Santa Clara Brief Compassion Scale (SCBCS)
The Santa Clara Brief Compassion Scale consists of five survey items describing compassion.
A group of researchers in the Psychology Department of Santa
Clara University identified five statements that reflect compassion. Of course,
people may disagree with the idea that five sentences describe the concept,
compassion. Nevertheless, the researchers did consider 21 statements and found
that a set of five captures most of what people considered to be the essential
components of compassion in a 2005 study by other researchers.
The short scale is known as the Santa Clara Brief Compassion Scale (SCBCS; Hwang, Plante, & Lackey, 2008). It was
derived from the longer 21-item Compassionate Love Scale developed by Sprecher and Fehr
Although the scale has been used in Psychology of Religion research, the items do not limit users to compassion in a religious context.
You can find the full scale at the Journal’s
website. Following are two items from the scale.
The Compassion Scale asks respondents to rate each item on a
scale of 1 to 7, which yields a possible range of 5 to 35 points. In research
with my colleagues Kayla Jordan and Ev Worthington (2014), we found Christians
rated themselves at the high end with a mean of 28.69 (SD = 5.46). Measures of
Skew (-1.10) and Kurtosis (1.26) were adequate for analyses but less than
Educators, researchers, and students may want to add a this brief compassion
scale to their survey projects.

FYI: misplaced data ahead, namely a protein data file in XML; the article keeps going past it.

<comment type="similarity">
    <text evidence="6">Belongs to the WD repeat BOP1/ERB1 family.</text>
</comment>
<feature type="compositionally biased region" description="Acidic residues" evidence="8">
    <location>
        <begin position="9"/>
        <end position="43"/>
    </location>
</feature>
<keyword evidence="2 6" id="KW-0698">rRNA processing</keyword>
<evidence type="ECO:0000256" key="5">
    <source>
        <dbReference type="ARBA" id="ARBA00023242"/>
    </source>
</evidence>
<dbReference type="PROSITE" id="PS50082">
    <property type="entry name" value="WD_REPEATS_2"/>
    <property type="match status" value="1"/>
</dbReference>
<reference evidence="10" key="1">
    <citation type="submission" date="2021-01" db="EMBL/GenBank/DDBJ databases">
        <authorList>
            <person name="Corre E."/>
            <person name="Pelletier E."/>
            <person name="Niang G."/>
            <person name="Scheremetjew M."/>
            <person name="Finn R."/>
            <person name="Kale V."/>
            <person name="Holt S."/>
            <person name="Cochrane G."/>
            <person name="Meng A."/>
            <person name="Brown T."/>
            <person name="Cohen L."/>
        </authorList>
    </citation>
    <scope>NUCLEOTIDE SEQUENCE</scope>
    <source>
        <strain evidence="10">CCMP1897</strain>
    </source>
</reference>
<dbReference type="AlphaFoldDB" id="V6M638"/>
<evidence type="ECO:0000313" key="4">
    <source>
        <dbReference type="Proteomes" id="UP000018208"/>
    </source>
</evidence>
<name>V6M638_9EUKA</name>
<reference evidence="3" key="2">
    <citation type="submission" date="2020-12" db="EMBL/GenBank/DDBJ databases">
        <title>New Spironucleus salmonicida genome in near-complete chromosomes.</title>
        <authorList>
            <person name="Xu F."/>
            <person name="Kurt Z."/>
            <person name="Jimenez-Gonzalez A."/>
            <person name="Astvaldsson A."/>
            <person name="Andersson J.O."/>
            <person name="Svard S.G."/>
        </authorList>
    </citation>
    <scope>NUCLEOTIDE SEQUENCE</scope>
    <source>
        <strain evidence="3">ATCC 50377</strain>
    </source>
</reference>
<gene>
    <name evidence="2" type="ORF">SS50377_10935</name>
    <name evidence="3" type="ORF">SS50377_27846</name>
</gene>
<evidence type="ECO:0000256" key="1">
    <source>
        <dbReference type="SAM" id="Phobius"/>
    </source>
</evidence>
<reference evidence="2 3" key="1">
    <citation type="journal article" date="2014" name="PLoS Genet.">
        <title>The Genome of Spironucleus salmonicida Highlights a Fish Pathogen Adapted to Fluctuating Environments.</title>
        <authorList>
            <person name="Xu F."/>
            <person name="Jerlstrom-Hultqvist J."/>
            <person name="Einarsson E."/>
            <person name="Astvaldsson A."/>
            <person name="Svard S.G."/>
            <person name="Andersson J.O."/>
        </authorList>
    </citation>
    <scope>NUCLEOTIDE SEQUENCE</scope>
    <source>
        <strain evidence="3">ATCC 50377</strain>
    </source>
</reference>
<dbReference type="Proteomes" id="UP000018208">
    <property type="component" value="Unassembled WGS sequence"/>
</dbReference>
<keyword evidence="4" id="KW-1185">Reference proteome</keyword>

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reliability (Cronbach’s alpha) values were reported as .96 for the longer
version and .90 for the new five-item short version. Using the test-retest
method, the authors reported values of .80 and .83.
In our 2014 study, we found alpha = .89.
statistics support the value of the Compassion Scale as a reasonable indicator
of the construct and useful for various surveys and other research projects.
For example, in our table of correlations, the total score
on the Compassion Scale was significantly positively correlated with, yet
distinct from forgiveness (.25), hope (.18), and intrinsic religiosity (.26).
See the table of 11 measures for additional correlations (page 218 of Sutton,
Jordan, & Worthington, 2014).
Although the scale has been used in research, the items may
also be useful to help clinicians think about the level of compassion in their
clients. The scale may also be useful to leaders in social organizations. As
can be seen, the language of the scale does not limit its usage to strictly
religious studies. Read more about Love as Compassion in Chapter 10 of Living Well
Hwang, J., Plante, T., &
Lackey, K. (2008). The development of the Santa Clara Brief Compassion Scale:
An abbreviation of Sprecher and Fehr's Compassionate Love Scale. Pastoral
Psychology, 56, 421-428. doi:10.1007/s11089-008-0117-2
Sprecher, S., & Fehr, B.
(2005). Compassionate love for close others and humanity. Journal of Social and
Personal Relationships, 22, 629–651.
Sutton, G. W., Jordan, K.,
& Worthington, E.L., Jr. (2014). Spirituality, hope, compassion, and
forgiveness: Contributions of Pentecostal spirituality to godly love. Journal of Psychology and Christianity, 33, 212-226. Academia
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